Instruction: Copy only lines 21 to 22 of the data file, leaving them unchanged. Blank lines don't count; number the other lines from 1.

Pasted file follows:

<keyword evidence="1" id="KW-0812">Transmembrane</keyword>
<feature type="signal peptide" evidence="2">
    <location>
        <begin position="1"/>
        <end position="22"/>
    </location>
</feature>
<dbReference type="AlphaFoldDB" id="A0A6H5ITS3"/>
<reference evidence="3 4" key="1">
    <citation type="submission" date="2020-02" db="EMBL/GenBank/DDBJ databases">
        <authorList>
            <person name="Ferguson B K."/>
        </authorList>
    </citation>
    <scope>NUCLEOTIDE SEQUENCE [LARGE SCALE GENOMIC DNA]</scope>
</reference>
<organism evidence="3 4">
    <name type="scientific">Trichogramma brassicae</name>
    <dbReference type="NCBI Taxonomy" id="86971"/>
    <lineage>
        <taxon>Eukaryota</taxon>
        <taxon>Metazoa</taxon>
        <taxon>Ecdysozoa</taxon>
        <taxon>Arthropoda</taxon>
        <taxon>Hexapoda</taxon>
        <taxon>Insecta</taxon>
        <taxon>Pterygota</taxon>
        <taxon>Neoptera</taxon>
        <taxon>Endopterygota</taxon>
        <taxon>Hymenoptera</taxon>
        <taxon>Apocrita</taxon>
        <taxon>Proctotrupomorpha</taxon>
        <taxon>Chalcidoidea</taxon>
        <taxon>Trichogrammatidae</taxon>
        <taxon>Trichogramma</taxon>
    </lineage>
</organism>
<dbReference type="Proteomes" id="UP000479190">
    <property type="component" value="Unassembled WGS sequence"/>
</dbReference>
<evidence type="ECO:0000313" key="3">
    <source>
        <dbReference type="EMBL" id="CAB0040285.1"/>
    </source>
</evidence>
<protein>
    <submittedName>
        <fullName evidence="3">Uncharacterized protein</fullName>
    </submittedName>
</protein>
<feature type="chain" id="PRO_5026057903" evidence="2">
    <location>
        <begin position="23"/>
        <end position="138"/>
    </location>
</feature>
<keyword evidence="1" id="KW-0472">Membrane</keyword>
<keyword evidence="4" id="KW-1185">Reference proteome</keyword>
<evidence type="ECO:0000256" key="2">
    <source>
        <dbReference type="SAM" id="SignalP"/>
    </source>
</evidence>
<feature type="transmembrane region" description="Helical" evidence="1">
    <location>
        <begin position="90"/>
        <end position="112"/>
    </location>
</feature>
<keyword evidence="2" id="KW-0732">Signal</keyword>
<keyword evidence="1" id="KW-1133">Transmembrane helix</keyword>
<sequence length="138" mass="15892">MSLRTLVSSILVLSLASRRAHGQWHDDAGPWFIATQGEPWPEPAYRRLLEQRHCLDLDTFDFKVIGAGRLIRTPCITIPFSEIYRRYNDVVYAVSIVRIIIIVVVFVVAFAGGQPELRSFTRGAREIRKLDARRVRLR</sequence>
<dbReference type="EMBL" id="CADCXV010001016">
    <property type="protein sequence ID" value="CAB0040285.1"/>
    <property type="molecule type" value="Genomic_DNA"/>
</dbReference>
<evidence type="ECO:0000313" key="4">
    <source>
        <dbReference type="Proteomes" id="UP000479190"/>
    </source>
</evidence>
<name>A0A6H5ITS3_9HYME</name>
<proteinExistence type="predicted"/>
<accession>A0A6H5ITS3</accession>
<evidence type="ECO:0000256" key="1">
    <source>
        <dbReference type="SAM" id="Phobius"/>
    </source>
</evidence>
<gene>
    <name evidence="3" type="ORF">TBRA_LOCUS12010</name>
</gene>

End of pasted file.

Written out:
        <taxon>Eukaryota</taxon>
        <taxon>Metazoa</taxon>